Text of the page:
Gridiron greatness clouded by controversy and a sad, hollow man

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The NFC championship game between the New Orleans Saints and the Los Angeles Rams got off to a weird start.

Jimmy (“Margaritaville”) Buffet, “performed” our national anthem, after which he dropped the mic on the field.

Maybe he was making fun of the gesticulation, who knows? But I had to put “performed” in quotations because his version of our anthem was much-less-than-delightful…and made better if he’d dropped the mic BEFORE he tried to “sing.”

Both teams also had dismal starts.

…the practice of ‘loosening the rules’ in the post-season needs to be stopped.

The Saints opening drive stalled at the doorstep. They settled for a field goal.

The Rams got the ball, and gave it right back.

Quarterback Jared Goff’s pass went through the hands of running back Todd Gurley and was intercepted.

Again the Saints camped in the shadow of the goal posts, and ended with another FG.

New Orleans scored a touchdown on their next possession.

I love trick-plays and the Rams executed a perfect one on 4th & 5 when Kicker Johnny Hekker lined up to punt.

He took the snap and threw a flawless pass to cornerback Sam Shields for a 12-yard gain and the 1st down, which set up a field goal from Kicker Greg “The Leg” Zuerlein, 3-13.

A beautiful 36-yard pass and run, followed by a Gurley TD rush sent the Rams to the locker room trailing, 10-13.

L.A. received the kick to start the second half only to go 3 & out.

The Saints scored on a 12-play push and the Rams answered with a 71-yard TD-drive, 17-20.

Goff mowed 85-yards of lawn to set up an FG at the top of the fourth Q, 20-20.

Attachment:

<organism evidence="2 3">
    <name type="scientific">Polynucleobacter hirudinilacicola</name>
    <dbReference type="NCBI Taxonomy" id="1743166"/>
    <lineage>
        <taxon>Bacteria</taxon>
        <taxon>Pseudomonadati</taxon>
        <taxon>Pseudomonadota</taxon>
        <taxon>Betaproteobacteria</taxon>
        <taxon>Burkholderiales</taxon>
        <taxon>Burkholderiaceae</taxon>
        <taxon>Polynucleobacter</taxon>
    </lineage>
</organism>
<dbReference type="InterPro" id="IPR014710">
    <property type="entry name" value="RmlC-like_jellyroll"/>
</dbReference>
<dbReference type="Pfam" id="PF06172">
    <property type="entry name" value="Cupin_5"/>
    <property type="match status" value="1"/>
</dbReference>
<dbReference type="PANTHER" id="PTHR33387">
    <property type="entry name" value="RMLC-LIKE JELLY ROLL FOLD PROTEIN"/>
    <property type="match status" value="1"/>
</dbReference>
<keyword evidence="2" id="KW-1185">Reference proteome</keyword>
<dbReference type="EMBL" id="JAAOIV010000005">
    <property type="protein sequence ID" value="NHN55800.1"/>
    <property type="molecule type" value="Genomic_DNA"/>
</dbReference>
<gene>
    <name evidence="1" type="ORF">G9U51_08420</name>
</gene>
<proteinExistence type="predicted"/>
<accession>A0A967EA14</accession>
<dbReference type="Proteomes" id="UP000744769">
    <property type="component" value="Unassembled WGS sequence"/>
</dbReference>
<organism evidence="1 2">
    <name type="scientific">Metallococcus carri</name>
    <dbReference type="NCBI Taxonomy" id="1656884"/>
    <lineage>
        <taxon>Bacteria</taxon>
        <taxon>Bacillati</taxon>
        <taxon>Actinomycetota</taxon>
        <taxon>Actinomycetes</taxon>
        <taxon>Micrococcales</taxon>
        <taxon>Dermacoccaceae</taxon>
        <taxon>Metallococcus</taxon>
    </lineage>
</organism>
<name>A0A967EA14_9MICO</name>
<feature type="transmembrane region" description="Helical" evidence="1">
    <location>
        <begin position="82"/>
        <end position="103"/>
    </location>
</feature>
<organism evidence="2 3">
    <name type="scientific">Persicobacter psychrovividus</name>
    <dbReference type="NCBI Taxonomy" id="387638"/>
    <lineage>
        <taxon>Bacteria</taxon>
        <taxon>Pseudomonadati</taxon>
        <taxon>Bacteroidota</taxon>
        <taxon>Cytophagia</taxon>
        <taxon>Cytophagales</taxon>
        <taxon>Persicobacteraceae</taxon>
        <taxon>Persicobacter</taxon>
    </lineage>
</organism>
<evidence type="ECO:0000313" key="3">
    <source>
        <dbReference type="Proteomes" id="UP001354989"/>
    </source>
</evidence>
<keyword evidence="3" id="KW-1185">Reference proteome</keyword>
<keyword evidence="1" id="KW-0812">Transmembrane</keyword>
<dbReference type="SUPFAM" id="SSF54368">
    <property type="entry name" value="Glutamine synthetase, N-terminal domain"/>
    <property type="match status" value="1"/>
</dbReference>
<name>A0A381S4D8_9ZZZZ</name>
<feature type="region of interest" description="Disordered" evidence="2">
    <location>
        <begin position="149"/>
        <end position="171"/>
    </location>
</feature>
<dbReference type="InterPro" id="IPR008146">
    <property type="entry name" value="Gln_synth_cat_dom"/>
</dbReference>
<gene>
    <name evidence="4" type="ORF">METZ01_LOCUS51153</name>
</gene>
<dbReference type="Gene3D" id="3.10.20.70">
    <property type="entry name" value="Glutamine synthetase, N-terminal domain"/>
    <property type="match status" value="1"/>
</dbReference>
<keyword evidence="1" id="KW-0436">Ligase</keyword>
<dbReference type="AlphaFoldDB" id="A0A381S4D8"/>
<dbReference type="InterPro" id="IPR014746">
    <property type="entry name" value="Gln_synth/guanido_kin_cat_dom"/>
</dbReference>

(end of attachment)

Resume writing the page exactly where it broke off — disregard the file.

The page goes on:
Throughout the game the referees turned a blind-eye to some obvious holding, pass-interference, and helmet-to-helmet contact.

The on-air commentators wrongly rubberstamped this by saying, “They’re letting them play.”


They’re allowing them to foul.

It’s wrong and the practice of “loosening the rules” in the post-season needs to be stopped.

On 3rd & 10 with 1:45 left, Rams CB Nickell Robey-Coleman committed blatant pass-interference and egregious helmet-to-helmet contact penalties at the 6-yardline…and no flag was thrown.

New Orleans subsequently kicked a field goal.

L.A. got the ball, moved 45-yards, and were given life on a 48-yard Zuerlein FG that sent the game into overtime, 23-23.

Saints won the toss. QB Drew Brees was hit as he threw and Rams Safety John Johnson pulled in the INT.

L.A. advanced 25-yards and Zuerlein nailed a 58-yarder for the win.

The New England Patriots won the AFC championship game in overtime against the Kansas City Chiefs, 37-31.

The Rams meet the Patriots in Super Bowl LII, Sunday, February 3.


Adrien Broner’s career has had a chalk outline drawn around it for a while…it’s now officially “dead.”

But it would have been better for him to go out with a whimper rather than spewing a profanity-laced rant, while whining like a petulant brat.

Broner’s bad behavior is the only compelling storyline left for this badly broken, empty husk.

In his last four fights Broner won a split-decision, lost a unanimous decision, managed a majority-draw and lost by unanimous decision.

In his bid for Manny Pacquiao’s WBA World Welterweight title Broner lost every round on my card (120-108).

Showtime’s unofficial scorekeeper gave Broner two rounds.

Broner did so little it’s possible he won a couple of rounds simply because he did “more.” He landed 50-punches during the entire fight…and only 1-punch in Round 12.

Pac-man controlled the bout, threw in combinations and had Broner in trouble several times.

Broner did little more than back away. Yet, at the final bell Broner raised his hands and jumped on the ropes.

Pacquiao was correctly awarded a unanimous decision (117-11 and 116-112, twice).

Hollow-headed Broner verbally attacked Showtime announcer Jim Gray and (shuffled in with the obscenities) claimed he had won the fight…which could mean Broner suffered a concussion from all the power-punches he stopped with his face.

God Bless and always play by the rules.

Mark Felicetti hopes his allusions to T.S. Eliot’s work will not offend the poet’s fans. Reach him at  


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